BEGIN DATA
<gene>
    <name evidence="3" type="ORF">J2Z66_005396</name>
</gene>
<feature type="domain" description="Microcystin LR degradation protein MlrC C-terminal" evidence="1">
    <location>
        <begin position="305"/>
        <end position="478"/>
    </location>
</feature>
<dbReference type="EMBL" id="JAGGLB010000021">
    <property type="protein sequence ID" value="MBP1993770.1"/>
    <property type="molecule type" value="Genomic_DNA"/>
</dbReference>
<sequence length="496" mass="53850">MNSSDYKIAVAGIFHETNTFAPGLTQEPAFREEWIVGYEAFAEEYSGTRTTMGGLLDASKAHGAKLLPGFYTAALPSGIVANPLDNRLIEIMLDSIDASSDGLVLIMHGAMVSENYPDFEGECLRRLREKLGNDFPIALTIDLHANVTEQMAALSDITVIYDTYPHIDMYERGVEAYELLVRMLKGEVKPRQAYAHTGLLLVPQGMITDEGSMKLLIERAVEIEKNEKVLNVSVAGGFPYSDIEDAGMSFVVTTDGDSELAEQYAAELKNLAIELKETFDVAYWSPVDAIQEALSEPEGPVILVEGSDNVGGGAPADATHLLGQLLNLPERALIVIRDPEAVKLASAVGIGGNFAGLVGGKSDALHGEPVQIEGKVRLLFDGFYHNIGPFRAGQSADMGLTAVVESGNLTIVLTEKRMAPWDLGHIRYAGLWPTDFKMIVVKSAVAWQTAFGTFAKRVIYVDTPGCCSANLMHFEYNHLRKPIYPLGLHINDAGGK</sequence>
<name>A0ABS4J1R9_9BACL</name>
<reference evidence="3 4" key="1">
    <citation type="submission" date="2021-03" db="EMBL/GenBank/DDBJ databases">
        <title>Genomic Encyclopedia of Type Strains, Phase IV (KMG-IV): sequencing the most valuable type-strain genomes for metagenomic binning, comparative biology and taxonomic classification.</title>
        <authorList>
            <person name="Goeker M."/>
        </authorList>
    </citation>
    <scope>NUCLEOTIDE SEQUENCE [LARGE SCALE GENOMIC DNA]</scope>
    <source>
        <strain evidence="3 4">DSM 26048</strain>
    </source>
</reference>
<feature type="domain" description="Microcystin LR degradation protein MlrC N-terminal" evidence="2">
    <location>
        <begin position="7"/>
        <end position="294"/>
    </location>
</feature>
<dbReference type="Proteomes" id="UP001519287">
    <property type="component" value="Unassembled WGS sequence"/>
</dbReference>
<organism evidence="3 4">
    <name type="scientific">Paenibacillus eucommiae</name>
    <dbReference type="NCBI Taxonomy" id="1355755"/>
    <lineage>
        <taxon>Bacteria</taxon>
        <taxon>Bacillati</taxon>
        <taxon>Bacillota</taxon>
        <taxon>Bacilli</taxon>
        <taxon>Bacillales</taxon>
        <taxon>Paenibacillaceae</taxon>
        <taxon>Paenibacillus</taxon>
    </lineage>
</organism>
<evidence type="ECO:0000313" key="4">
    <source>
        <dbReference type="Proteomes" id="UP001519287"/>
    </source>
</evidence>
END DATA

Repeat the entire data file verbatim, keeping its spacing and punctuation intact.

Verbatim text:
<gene>
    <name evidence="3" type="ORF">J2Z66_005396</name>
</gene>
<feature type="domain" description="Microcystin LR degradation protein MlrC C-terminal" evidence="1">
    <location>
        <begin position="305"/>
        <end position="478"/>
    </location>
</feature>
<dbReference type="EMBL" id="JAGGLB010000021">
    <property type="protein sequence ID" value="MBP1993770.1"/>
    <property type="molecule type" value="Genomic_DNA"/>
</dbReference>
<sequence length="496" mass="53850">MNSSDYKIAVAGIFHETNTFAPGLTQEPAFREEWIVGYEAFAEEYSGTRTTMGGLLDASKAHGAKLLPGFYTAALPSGIVANPLDNRLIEIMLDSIDASSDGLVLIMHGAMVSENYPDFEGECLRRLREKLGNDFPIALTIDLHANVTEQMAALSDITVIYDTYPHIDMYERGVEAYELLVRMLKGEVKPRQAYAHTGLLLVPQGMITDEGSMKLLIERAVEIEKNEKVLNVSVAGGFPYSDIEDAGMSFVVTTDGDSELAEQYAAELKNLAIELKETFDVAYWSPVDAIQEALSEPEGPVILVEGSDNVGGGAPADATHLLGQLLNLPERALIVIRDPEAVKLASAVGIGGNFAGLVGGKSDALHGEPVQIEGKVRLLFDGFYHNIGPFRAGQSADMGLTAVVESGNLTIVLTEKRMAPWDLGHIRYAGLWPTDFKMIVVKSAVAWQTAFGTFAKRVIYVDTPGCCSANLMHFEYNHLRKPIYPLGLHINDAGGK</sequence>
<name>A0ABS4J1R9_9BACL</name>
<reference evidence="3 4" key="1">
    <citation type="submission" date="2021-03" db="EMBL/GenBank/DDBJ databases">
        <title>Genomic Encyclopedia of Type Strains, Phase IV (KMG-IV): sequencing the most valuable type-strain genomes for metagenomic binning, comparative biology and taxonomic classification.</title>
        <authorList>
            <person name="Goeker M."/>
        </authorList>
    </citation>
    <scope>NUCLEOTIDE SEQUENCE [LARGE SCALE GENOMIC DNA]</scope>
    <source>
        <strain evidence="3 4">DSM 26048</strain>
    </source>
</reference>
<feature type="domain" description="Microcystin LR degradation protein MlrC N-terminal" evidence="2">
    <location>
        <begin position="7"/>
        <end position="294"/>
    </location>
</feature>
<dbReference type="Proteomes" id="UP001519287">
    <property type="component" value="Unassembled WGS sequence"/>
</dbReference>
<organism evidence="3 4">
    <name type="scientific">Paenibacillus eucommiae</name>
    <dbReference type="NCBI Taxonomy" id="1355755"/>
    <lineage>
        <taxon>Bacteria</taxon>
        <taxon>Bacillati</taxon>
        <taxon>Bacillota</taxon>
        <taxon>Bacilli</taxon>
        <taxon>Bacillales</taxon>
        <taxon>Paenibacillaceae</taxon>
        <taxon>Paenibacillus</taxon>
    </lineage>
</organism>
<evidence type="ECO:0000313" key="4">
    <source>
        <dbReference type="Proteomes" id="UP001519287"/>
    </source>
</evidence>